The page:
The present study investigated the role of cognitive control on semantic information during visual word recognition by exploiting taboo stimuli in a lexical-decision task. We relied on delta plots and electromyography (EMG) to assess different hypothetical mechanisms of cognitive control. Previous research suggests that taboo stimuli slow down the performance across a variety of tasks due to their attention-grabbing nature. One possibility is that cognitive control counteracts the detrimental effects of taboo connotation by actively dampening such prepotent yet task-irrelevant information. Consistent with this hypothesis, we found a reversal of taboo interference effect in slowest responses, signaling the deployment of a selective suppression mechanism that needs time to fully accrue. For electromyographic data, we focused on partial errors (trials showing a subthreshold activation of the incorrect response hand) to index response-monitoring processes intervening to prevent and correct errors. We found no modulation of the likelihood of partial errors and, more generally, of response accuracy as a function of taboo connotation. Taken together, the results suggest that cognitive control may intervene to selectively suppress fast-acting and distracting taboo information, indicating a controlled semantic processing that optimizes activation to match task-relevant goals. (PsycInfo Database Record (c) 2021 APA, all rights reserved) Public Significance Statement: This study highlights the flexibility of conceptual processing during visual word recognition by providing evidence of control mechanisms that operate at the semantic level in order to meet task-relevant goals and optimize performance. (PsycInfo Database Record (c) 2021 APA, all rights reserved)

Scaltritti, M., Job, R., Sulpizio, S. (2021). Selective suppression of taboo information in visual word recognition: Evidence for cognitive control on semantics. JOURNAL OF EXPERIMENTAL PSYCHOLOGY-HUMAN PERCEPTION AND PERFORMANCE, 47(7), 934-945 [10.1037/xhp0000917].

Selective suppression of taboo information in visual word recognition: Evidence for cognitive control on semantics

Sulpizio S.
Ultimo
2021

Abstract

The present study investigated the role of cognitive control on semantic information during visual word recognition by exploiting taboo stimuli in a lexical-decision task. We relied on delta plots and electromyography (EMG) to assess different hypothetical mechanisms of cognitive control. Previous research suggests that taboo stimuli slow down the performance across a variety of tasks due to their attention-grabbing nature. One possibility is that cognitive control counteracts the detrimental effects of taboo connotation by actively dampening such prepotent yet task-irrelevant information. Consistent with this hypothesis, we found a reversal of taboo interference effect in slowest responses, signaling the deployment of a selective suppression mechanism that needs time to fully accrue. For electromyographic data, we focused on partial errors (trials showing a subthreshold activation of the incorrect response hand) to index response-monitoring processes intervening to prevent and correct errors. We found no modulation of the likelihood of partial errors and, more generally, of response accuracy as a function of taboo connotation. Taken together, the results suggest that cognitive control may intervene to selectively suppress fast-acting and distracting taboo information, indicating a controlled semantic processing that optimizes activation to match task-relevant goals. (PsycInfo Database Record (c) 2021 APA, all rights reserved) Public Significance Statement: This study highlights the flexibility of conceptual processing during visual word recognition by providing evidence of control mechanisms that operate at the semantic level in order to meet task-relevant goals and optimize performance. (PsycInfo Database Record (c) 2021 APA, all rights reserved)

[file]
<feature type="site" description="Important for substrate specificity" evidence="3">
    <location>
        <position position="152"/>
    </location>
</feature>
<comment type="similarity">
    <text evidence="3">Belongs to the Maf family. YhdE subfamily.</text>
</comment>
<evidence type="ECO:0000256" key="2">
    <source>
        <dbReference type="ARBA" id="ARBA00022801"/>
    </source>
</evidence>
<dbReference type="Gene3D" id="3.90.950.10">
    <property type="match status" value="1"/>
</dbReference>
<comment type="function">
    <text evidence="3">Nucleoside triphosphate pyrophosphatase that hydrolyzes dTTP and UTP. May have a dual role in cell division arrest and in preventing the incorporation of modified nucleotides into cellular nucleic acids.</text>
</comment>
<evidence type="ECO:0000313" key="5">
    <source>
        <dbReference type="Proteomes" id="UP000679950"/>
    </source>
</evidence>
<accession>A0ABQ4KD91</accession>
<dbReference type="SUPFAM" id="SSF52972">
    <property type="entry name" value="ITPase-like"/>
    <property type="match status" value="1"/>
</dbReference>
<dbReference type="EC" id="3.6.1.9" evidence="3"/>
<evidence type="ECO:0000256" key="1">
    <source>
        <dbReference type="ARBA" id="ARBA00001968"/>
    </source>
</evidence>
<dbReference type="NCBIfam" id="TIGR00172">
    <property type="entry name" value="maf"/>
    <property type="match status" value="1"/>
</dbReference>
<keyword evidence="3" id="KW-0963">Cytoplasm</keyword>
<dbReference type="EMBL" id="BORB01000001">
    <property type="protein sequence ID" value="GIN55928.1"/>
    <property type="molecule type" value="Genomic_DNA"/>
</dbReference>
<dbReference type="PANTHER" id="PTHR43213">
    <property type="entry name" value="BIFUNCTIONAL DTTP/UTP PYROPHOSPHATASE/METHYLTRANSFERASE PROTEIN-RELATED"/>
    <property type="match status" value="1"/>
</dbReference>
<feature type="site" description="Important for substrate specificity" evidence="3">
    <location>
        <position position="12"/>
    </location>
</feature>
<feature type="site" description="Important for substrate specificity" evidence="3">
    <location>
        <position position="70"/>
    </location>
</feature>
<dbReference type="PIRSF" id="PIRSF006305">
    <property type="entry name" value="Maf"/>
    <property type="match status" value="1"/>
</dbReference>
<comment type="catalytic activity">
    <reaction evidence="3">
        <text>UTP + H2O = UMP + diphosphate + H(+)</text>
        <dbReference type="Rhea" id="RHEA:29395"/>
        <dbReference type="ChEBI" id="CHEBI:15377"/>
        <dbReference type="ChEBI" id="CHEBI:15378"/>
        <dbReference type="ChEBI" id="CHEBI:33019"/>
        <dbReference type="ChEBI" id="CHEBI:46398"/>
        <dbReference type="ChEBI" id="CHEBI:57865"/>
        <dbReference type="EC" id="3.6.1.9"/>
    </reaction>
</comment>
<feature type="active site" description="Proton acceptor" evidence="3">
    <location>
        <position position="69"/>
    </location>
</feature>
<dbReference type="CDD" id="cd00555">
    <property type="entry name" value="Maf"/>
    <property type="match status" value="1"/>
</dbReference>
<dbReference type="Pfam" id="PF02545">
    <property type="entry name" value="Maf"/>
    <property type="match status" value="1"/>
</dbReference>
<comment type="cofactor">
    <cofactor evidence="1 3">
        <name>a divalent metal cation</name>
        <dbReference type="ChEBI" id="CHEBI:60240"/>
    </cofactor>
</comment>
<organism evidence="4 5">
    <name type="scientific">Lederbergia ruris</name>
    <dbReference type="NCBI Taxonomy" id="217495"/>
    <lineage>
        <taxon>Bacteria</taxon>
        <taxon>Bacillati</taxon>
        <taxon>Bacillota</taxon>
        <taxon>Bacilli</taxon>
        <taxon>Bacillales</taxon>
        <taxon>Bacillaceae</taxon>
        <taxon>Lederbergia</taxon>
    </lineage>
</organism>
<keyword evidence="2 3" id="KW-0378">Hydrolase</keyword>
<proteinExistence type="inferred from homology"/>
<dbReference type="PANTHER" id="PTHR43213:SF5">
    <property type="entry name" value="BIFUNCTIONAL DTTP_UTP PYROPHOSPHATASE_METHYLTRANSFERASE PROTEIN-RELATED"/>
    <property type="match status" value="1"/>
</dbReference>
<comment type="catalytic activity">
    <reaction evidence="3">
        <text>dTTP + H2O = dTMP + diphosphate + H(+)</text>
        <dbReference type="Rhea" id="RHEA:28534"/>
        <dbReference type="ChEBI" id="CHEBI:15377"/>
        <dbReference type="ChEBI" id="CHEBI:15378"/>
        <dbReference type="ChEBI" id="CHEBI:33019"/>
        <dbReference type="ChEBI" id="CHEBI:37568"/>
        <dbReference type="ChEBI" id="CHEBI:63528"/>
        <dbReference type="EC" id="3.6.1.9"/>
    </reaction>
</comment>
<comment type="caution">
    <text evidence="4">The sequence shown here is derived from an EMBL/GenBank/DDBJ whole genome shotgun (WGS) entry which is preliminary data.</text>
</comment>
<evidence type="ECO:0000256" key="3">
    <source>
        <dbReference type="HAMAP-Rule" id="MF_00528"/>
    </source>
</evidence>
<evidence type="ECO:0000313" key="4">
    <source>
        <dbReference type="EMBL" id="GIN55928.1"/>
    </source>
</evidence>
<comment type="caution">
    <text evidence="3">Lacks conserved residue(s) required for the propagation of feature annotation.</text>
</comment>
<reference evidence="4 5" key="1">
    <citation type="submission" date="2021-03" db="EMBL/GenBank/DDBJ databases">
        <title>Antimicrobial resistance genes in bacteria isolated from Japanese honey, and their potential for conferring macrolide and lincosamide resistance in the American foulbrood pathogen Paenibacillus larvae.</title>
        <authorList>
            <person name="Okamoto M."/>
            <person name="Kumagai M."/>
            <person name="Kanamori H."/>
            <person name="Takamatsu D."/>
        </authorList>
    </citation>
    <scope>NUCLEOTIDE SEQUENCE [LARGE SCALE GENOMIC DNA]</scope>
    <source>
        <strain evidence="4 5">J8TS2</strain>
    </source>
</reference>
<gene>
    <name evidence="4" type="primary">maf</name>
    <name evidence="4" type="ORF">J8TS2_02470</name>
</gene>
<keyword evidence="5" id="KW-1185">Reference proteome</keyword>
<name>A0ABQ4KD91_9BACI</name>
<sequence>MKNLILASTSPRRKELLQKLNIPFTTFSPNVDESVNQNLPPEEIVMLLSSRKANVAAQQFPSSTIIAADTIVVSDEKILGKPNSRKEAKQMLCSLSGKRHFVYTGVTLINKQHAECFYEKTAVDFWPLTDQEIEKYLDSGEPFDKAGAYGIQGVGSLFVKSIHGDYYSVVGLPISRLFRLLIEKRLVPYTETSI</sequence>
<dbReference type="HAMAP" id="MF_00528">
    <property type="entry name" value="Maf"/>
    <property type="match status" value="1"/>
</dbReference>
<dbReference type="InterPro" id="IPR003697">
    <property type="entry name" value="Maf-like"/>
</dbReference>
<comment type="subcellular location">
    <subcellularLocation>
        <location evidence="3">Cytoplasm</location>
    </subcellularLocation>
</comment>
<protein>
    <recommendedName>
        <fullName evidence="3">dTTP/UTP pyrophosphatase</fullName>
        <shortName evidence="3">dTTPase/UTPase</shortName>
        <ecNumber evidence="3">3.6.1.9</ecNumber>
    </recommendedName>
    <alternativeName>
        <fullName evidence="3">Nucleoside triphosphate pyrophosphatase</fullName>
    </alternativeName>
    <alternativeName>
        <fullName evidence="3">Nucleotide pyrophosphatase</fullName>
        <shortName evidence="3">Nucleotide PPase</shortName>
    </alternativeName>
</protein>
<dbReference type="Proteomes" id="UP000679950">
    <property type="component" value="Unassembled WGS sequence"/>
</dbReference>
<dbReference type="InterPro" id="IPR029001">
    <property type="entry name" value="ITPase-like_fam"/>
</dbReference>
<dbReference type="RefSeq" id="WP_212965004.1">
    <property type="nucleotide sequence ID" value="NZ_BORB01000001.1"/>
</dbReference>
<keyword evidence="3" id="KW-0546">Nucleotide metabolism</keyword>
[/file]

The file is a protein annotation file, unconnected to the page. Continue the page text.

Articolo in rivista - Articolo scientifico
cognitive control; lexical decision; semantics; taboo words; visual word recognition; Attention; Cognition; Humans; Reaction Time; Semantics; Taboo
English
934
945
12
Scaltritti, M., Job, R., Sulpizio, S. (2021). Selective suppression of taboo information in visual word recognition: Evidence for cognitive control on semantics. JOURNAL OF EXPERIMENTAL PSYCHOLOGY-HUMAN PERCEPTION AND PERFORMANCE, 47(7), 934-945 [10.1037/xhp0000917].
Scaltritti, M; Job, R; Sulpizio, S
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Utilizza questo identificativo per citare o creare un link a questo documento: https://hdl.handle.net/10281/359500
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